Poor Medusa…minding your own business when along comes Perseus and lops your head off.
Our Gorgonian friend might be consoled by the thought that this image has provided inspiration for artists across history, including Peter Paul Rubens. You can see the results of his efforts in a mini-exhibition at the Kunsthistorisches Museum (KHM)…
- Exhibition of two versions of Rubens’ Head of Medusa painting
- Runs from November 30, 2018 to March 24, 2019
- See also:
Rubens and the Medusa
The Rubens display is number 23 in a series of mini-exhibitions titled Ansichtssache. The official translation is “Points of View” but I’d perhaps go with “A question of perspective”. The goal is to present a piece of art that visitors rarely get to see or where recent research has provided us with some new insights into the work.
#23 is a painting by Peter Paul Rubens (1577-1640). Actually, two paintings by this famous Flemish painter. Both are versions of the Head of Medusa, one from the KHM’s own collection, the other a temporary loan from the Moravian Gallery in Brno in the Czech Republic. The first Duke of Buckingham once owned the KHM’s Medusa and was himself painted by Rubens.
The Flemish master was not a proponent of “less is more”. Rubens produced hundreds of paintings, many of which feature the full-bodied women that have given us the adjective Rubenesque. The Head of Medusa is not one of them.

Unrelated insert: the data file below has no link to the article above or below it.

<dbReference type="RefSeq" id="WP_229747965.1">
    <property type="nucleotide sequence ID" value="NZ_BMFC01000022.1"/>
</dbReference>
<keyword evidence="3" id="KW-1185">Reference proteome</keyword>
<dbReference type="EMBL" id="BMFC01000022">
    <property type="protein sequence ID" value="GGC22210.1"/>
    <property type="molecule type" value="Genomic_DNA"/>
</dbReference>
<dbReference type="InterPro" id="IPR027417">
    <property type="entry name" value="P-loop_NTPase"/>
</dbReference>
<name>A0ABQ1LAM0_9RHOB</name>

Instead, you have the pallid, startling gaze of the severed head and a swarm of snakes, with a scorpion, spiders and even a salamander thrown in for good measure. The paintings are due to undergo special examination as part of a research project financed by the Flemish government.
(Incidentally, Rubens was a master of delegation, too. Experts think it was his colleague, Frans Snyders, for example, who actually painted Medusa’s snakes.)
The side-by-side display is a rare opportunity to compare painting approaches between two near-identical works completed by the same artist but on two different backing materials: the KHM version is on canvas, the Brno version on oak.
I felt the Czech work had less detail but more depth. That probably makes no sense, but then I studied biology so what do I know?
The location of the two paintings within the picture gallery is also interesting. An adjoining wall features Frans Snyders 1621 “Fish market” painting , so you can compare his work with the reptiles in the Head of Medusa and draw your own conclusions on whether the experts are right about the identity of Rubens’ helping hand.
Dates and tickets
How to get to the exhibition
Find directions and public transport suggestions on the KHM museum page. The special mini-exhibition is in Hall 14 (Saal XIV) of the picture galleries.